In this process there are many variables that can change, causing the outlet temperature to deviate from its desired value. If this happens, then some action must be taken
to correct the deviation. The objective is to maintain the outlet process temperature at
its desired value.
One way to accomplish this objective is by measuring the temperature T(t), comparing it to the desired value, and, on the basis of this comparison, deciding what to do to
correct any deviation. The steam valve can be manipulated to correct the deviation.
That is, if the temperature is above its desired value, then the steam valve can be
2 Chapter 1 Introduction
Figure 1-1.1 Heat exchanger.
throttled back to cut the steam flow (energy) to the heat exchanger. If the temperature
is below the desired value, then the steam valve can be opened more to increase the
steam flow to the exchanger. All of this can be done manually by the operator, and the
procedure is fairly straightforward. However, there are several problems with such
manual control. First, the job requires that the operator look at the temperature frequently to take corrective action whenever it deviates from the desired value. Second,
different operators make different decisions about how to move the steam valve, and
this results in a less than perfectly consistent operation. Third, because in most process
plants there are hundreds of variables that must be maintained at some desired value,
manual correction requires a large number of operators. As a result of these problems,
we would like to accomplish this control automatically. That is, we would like to have
systems that control the variables without requiring intervention from the operator. This
is what is meant by automatic process control.
To achieve automatic process control, a control system must be designed and implemented. A possible control system for our heat exchanger is shown in Fig. 1-1.2. (Ap-
Figure l-l.2 Heat exchanger control system.
Important Terms and the Objective of Automatic Process Control
pendix A presents the symbols and identifications for different devices.) The first thing
to do is measure the outlet temperature of the process stream. This is done by a sensor
(thermocouple, resistance temperature device, filled system thermometer, thermistor, or
the like). Usually this sensor is physically connected to a transmitter, which takes the
output from the sensor and converts it to a signal strong enough to be transmitted to a
controller. The controller then receives the signal, which is related to the temperature,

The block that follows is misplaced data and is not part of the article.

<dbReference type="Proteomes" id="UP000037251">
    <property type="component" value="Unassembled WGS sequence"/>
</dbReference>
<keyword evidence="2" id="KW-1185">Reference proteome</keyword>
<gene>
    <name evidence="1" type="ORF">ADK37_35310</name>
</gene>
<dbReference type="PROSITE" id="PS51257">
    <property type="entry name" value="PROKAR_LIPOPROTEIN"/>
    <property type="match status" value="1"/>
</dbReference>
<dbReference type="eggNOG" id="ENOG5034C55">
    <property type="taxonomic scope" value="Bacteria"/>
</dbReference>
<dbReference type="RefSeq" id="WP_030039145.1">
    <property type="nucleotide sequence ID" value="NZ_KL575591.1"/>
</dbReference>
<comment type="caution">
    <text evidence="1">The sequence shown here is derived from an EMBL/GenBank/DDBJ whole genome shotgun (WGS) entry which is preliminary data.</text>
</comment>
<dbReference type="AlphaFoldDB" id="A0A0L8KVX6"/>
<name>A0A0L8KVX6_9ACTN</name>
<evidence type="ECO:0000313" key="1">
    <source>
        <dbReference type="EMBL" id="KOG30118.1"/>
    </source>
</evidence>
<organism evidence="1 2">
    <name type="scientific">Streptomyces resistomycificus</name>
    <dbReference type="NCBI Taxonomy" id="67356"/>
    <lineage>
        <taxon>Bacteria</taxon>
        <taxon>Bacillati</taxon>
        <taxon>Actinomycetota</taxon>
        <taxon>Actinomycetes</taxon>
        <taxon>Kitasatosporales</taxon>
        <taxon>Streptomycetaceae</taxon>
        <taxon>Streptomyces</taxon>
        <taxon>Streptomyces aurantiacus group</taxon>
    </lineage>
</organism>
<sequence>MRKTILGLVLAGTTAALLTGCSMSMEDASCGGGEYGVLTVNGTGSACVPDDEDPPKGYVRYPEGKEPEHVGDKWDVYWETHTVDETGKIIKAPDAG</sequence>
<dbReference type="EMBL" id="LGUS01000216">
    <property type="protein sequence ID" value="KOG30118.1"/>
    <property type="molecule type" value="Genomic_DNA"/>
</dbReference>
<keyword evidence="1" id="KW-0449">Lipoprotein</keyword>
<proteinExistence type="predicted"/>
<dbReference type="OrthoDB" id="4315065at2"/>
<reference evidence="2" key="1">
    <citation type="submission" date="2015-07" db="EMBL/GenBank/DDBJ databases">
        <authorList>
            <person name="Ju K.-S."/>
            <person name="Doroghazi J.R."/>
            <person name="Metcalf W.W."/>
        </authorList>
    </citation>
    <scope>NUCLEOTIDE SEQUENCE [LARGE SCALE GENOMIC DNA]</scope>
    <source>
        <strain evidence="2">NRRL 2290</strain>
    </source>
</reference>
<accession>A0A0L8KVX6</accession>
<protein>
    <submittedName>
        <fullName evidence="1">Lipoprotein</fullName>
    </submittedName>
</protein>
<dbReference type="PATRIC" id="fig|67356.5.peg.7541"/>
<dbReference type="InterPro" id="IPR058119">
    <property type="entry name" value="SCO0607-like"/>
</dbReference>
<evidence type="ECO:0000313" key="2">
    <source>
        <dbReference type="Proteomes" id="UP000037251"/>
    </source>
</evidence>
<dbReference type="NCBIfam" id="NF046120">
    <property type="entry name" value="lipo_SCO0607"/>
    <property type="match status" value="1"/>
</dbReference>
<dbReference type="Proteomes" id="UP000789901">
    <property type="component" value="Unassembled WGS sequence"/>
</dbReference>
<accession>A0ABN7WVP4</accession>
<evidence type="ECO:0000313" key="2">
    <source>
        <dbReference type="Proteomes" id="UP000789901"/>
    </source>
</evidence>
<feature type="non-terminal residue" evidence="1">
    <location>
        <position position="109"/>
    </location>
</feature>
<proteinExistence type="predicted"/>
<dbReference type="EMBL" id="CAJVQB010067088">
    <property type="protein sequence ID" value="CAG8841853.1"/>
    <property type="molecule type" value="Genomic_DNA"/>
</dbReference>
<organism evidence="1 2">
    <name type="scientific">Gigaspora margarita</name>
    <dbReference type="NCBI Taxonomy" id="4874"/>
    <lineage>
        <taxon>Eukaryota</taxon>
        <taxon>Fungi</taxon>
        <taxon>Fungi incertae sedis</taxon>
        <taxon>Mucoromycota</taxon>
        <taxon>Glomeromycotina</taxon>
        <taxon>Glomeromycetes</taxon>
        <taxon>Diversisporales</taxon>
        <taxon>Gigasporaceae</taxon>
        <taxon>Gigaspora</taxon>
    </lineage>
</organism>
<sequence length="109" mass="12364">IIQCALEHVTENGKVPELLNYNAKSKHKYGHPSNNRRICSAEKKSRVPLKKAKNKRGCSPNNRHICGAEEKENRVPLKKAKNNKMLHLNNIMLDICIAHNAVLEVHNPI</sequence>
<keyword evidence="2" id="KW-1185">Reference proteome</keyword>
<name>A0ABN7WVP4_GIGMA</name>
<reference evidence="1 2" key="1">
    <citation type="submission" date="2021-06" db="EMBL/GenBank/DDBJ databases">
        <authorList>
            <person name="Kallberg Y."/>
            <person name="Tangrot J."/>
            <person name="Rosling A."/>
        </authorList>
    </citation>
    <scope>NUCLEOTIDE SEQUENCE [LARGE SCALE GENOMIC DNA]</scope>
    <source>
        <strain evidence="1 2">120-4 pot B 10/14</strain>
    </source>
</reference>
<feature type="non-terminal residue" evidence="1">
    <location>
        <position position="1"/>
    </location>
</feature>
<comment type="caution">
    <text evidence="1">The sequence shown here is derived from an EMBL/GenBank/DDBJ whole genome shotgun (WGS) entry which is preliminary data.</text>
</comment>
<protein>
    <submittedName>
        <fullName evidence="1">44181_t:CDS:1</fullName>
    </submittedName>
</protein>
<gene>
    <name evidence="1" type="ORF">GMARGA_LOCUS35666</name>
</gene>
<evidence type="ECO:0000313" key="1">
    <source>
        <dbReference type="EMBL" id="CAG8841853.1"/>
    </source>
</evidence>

and compares it with the desired value. Depending on the result of this comparison, the
controller decides what to do to maintain the temperature at the desired value. On the
basis of this decision, the controller sends a signal to the final control element, which
in turn manipulates the steam flow. This type of control strategy is known as feedback
Thus the three basic components of all control systems are
1. Sensor/transmitter Also often called the primary and secondary elements.
2. Controller The “brain” of the control system.
3. Final control element Often a control valve but not always. Other common final
control elements are variable-speed pumps, conveyors, and electric motors.
These components perform the three basic operations that must be present in every
control system. These operations are
1. Measurement(M) Measuring the variable to be controlled is usually done by the
combination of sensor and transmitter. In some systems, the signal from the sensor
can be fed directly to the controller, so there is no need for the transmitter.
2. Decision (0) On the basis of the measurement, the controller decides what to do
to maintain the variable at its desired value.
3. Action (A) As a result of the controller’s decision, the system must then take an
action. This is usually accomplished by the final control element.
These three operations, M, D, and A, are always present in every type of control
system, and it is imperative that they be in a loop. That is, on the basis of the measurement a decision is made, and on the basis of this decision an action is taken. The
action taken must come back and affect the measurement; otherwise, it is a major Jaw
in the design, and control will not be achieved. When the action taken does not affect
the measurement, an open-loop condition exists and control will not be achieved. The
decision making in some systems is rather simple, whereas in others it is more complex;
we will look at many systems in this book.
1-2 IMPORTANT TERMS AND THE OBJECTIVE OF AUTOMATIC
At this time it is necessary to define some terms used in the field of automatic process
control. The controlled variable is the variable that must be maintained, or controlled,
at some desired value. In our example of the heat exchanger, the process outlet temperature, T(t), is the controlled variable. Sometimes the term process variable is also
used to refer to the controlled variable. The set point (SP) is the desired value of the
controlled variable. Thus the job of a control system is to maintain the controlled
variable at its set point. The manipulated variable is the variable used to maintain the
controlled variable at its set point. In the example, the steam valve position is the
4 Chapter 1 Introduction
manipulated variable. Finally, any variable that causes the controlled variable to deviate
from the set point is known as a disturbance or upset. In most processes there are a
number of different disturbances. In the heat exchanger shown in Fig. 1-1.2, possible
disturbances include the inlet process temperature, T,(t), the process flow, f(t), the energy content of the steam, ambient conditions, process fluid composition, and fouling.
It is important to understand that disturbances are always occurring in processes. Steady
state is not the rule, and transient conditions are very common. It is because of these
disturbances that automatic process control is needed. If there were no disturbances,
then design operating conditions would prevail and there would be no need to “monitor”
the process continuously.